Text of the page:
Friday, October 8, 2010

TV Coverage of CTIA / Killer frog virus sweeps Britain / SAR ratings / Meeting to warn over wi-fi risks

W.E.E.P. News

Wireless Electrical and Electromagnetic Pollution News

8 October 2010

TV Coverage of Cellular Telephone and Internet Association Demonstration

Bay Area TV station KTVU Channel 2 carried the following report yesterday on the events around the CTIA cell phone demonstration:

Sent by:
Elizabeth Kelley
Electromagnetic Safety Alliance, Inc.
Tucson, Arizona


See this web page - 

before reading the article below.

Why is it that frogs, birds, bats butterflies and other living things have died in much greater numbers since microwave radiation became widely use for cell phones and other communications systems?

Why are environmental organizations failing to read and understand all the research which shows that exposure to microwave radiation is causing serious biological effects to living things?



Killer frog virus sweeps Britain wiping out hundreds of thousands of amphibians

By Daily Mail Reporter
Last updated at 4:50 PM on 7th October 2010

Common frog populations have seen numbers tumble by more than 80 per cent in the face of a virus spreading through the UK, scientists warned today.

Populations infected with the disease Ranavirus, which is thought to be relatively new to the UK, suffered an average 81 per cent decrease in adult frogs over a 12-year period.

Using data collected from the public by the frog mortality project and charity Froglife, the research from the Zoological Society of London (ZSL) showed long-term declines in numbers in the face of the virus.


Disease: Common frog populations have seen numbers tumble by more than 80 per cent in the face of a virus spreading through the UK

The study also found sudden mass die-offs of frogs, which the disease is known to cause.

But the research, which was published in the ZSL journal Animal Conservation, found that while some populations of frogs suffered from infection year-on-year, others bounced back from mass mortality events.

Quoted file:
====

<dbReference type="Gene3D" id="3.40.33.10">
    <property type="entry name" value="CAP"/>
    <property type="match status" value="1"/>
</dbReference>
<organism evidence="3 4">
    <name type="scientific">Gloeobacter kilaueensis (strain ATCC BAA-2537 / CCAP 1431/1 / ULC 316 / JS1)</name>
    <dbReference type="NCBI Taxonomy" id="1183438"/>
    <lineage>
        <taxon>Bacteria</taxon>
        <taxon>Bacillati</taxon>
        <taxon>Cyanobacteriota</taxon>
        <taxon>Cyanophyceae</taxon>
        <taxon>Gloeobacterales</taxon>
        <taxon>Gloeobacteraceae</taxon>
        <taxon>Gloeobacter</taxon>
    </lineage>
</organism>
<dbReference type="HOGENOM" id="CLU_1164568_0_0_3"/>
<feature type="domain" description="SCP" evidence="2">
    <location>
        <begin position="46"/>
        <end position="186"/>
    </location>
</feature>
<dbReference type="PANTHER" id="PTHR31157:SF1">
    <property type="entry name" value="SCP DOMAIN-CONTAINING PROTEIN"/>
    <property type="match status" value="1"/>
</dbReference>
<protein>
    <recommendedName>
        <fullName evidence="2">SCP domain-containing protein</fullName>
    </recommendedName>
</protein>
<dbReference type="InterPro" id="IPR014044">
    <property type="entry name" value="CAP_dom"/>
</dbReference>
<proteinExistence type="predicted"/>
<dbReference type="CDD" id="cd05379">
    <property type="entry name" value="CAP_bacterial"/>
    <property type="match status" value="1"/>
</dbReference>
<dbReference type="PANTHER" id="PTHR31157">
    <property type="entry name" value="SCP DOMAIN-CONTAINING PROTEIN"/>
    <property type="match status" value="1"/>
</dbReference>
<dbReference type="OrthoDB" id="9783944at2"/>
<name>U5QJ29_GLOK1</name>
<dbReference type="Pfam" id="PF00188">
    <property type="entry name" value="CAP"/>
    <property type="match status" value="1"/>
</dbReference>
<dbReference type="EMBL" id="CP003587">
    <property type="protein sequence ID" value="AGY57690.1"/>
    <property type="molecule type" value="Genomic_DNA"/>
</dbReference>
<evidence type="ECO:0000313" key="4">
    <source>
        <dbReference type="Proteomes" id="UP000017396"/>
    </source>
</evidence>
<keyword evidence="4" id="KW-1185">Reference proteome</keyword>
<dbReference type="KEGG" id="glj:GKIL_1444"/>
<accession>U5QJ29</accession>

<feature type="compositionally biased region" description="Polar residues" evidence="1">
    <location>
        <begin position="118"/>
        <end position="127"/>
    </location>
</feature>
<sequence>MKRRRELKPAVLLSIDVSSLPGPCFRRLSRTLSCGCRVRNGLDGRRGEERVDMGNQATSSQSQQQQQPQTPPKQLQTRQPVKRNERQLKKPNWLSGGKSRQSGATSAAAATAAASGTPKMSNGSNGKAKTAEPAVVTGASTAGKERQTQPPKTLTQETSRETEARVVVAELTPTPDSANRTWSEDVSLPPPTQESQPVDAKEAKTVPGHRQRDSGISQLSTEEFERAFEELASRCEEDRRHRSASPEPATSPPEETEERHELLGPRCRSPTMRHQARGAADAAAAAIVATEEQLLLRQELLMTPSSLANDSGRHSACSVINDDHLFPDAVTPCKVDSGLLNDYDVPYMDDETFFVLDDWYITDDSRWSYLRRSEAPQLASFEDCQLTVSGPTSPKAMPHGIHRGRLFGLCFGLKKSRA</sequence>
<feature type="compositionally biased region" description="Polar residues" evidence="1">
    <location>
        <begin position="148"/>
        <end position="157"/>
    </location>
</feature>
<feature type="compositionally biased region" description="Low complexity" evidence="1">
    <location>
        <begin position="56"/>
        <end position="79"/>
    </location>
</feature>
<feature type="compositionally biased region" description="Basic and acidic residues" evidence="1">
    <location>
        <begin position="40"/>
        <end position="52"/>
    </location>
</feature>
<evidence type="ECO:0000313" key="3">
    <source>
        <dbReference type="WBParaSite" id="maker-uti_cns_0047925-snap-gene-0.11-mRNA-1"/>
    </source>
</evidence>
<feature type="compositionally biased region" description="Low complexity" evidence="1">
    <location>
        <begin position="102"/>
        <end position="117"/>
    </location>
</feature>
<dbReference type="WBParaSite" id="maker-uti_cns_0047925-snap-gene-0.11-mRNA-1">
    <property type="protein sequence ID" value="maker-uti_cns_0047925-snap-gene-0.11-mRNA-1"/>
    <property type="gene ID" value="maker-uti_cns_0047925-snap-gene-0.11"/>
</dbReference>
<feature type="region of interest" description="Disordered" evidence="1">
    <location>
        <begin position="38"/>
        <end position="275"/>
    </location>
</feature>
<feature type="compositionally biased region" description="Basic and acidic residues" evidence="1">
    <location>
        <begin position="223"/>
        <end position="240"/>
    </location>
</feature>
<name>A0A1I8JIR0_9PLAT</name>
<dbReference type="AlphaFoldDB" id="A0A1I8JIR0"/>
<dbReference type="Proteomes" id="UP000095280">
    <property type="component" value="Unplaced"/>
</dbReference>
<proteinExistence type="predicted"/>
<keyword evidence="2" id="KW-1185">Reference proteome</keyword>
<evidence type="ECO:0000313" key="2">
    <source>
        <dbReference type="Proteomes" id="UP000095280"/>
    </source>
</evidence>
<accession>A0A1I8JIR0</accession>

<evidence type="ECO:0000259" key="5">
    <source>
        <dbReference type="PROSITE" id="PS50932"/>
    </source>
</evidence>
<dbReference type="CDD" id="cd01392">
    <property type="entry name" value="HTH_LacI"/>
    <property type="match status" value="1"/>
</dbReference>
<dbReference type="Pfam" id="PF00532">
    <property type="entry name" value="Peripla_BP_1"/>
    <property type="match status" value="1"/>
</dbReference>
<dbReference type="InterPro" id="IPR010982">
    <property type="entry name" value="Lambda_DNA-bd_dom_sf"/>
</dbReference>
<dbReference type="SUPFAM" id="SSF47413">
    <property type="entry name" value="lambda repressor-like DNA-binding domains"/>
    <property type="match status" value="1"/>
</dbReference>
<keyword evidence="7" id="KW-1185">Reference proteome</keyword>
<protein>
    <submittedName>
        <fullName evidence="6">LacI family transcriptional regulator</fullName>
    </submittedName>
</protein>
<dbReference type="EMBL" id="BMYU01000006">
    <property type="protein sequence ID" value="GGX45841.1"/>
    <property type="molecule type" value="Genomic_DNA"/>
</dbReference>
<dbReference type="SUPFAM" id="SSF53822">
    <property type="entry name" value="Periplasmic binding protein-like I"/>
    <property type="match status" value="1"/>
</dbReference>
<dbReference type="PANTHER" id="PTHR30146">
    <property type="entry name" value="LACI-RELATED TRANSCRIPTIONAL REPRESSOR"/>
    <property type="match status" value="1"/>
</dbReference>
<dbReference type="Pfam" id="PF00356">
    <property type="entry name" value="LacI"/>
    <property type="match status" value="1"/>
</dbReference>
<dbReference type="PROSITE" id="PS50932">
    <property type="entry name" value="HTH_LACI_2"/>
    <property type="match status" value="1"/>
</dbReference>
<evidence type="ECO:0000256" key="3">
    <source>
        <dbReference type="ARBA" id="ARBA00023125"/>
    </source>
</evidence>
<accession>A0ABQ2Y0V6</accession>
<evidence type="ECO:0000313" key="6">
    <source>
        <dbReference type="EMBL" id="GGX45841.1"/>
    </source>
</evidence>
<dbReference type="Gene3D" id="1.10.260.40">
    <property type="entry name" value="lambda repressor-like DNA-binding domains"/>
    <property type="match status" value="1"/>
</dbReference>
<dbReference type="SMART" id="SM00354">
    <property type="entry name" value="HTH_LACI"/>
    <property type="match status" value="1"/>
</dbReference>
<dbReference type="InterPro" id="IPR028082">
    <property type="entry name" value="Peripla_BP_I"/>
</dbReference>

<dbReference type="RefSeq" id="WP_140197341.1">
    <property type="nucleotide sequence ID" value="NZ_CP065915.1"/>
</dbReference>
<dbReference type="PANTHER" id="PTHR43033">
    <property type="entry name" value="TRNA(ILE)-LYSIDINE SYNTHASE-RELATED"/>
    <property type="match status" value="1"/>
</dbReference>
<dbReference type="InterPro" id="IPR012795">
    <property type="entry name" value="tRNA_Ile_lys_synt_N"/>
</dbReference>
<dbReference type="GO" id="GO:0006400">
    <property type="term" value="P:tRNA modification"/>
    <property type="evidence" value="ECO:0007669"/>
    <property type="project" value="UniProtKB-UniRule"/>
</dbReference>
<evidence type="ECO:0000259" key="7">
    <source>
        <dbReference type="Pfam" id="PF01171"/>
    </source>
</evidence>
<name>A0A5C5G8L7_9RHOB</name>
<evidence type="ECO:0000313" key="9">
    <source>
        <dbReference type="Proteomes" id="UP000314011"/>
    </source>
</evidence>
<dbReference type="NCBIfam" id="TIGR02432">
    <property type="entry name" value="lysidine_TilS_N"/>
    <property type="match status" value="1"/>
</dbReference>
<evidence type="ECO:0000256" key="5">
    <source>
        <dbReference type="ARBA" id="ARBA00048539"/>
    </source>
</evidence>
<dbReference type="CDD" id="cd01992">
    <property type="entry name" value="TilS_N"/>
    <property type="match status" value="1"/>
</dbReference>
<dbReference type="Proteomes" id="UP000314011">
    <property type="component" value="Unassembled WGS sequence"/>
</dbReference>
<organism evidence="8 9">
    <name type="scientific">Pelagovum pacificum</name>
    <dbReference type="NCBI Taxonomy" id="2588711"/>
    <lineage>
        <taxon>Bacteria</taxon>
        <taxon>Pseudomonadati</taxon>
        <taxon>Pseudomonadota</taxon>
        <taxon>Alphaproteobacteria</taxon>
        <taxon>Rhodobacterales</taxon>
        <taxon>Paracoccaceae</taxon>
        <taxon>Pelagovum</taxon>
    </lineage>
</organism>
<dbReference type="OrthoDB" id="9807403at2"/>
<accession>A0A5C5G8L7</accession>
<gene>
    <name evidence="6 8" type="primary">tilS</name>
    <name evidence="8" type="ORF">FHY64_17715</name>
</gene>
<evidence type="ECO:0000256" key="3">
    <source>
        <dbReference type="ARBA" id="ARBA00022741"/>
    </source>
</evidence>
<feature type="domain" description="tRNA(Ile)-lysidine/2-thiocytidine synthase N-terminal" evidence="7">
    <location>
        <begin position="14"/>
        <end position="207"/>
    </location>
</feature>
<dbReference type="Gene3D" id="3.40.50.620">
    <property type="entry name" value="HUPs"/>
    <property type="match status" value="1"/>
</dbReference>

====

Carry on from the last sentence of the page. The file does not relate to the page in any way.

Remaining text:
The research suggests some frogs may be immune to infection by the virus, the scientists said.

Dr Amber Teacher, lead author of the study from ZSL, said: 'Our findings show that Ranavirus not only causes one-off mass mortality events, but it is also responsible for long-term population declines.

'We need to understand more about this virus if we are to minimise the serious threat that it poses to our native amphibians.'

The origins of non-native disease, which causes a range of symptoms in common frogs including skin ulceration and haemorrhaging of internal organs, are unknown but is thought to be relatively new to the UK and is closely related to viruses found in North American amphibians.

Common frog populations around the UK have seen numbers tumble by more than four-fifths in the face of a virus spreading through the country

In the 1980s and 1990s, the disease was associated with the south-east of England but in recent years new pockets of virus have turned up in Lancashire, Yorkshire and along the south coast.

The study's co-author Dr Trent Garner, from ZSL, said: 'It is very difficult to treat wildlife diseases and so the mystery that we desperately need to solve is how the disease spreads.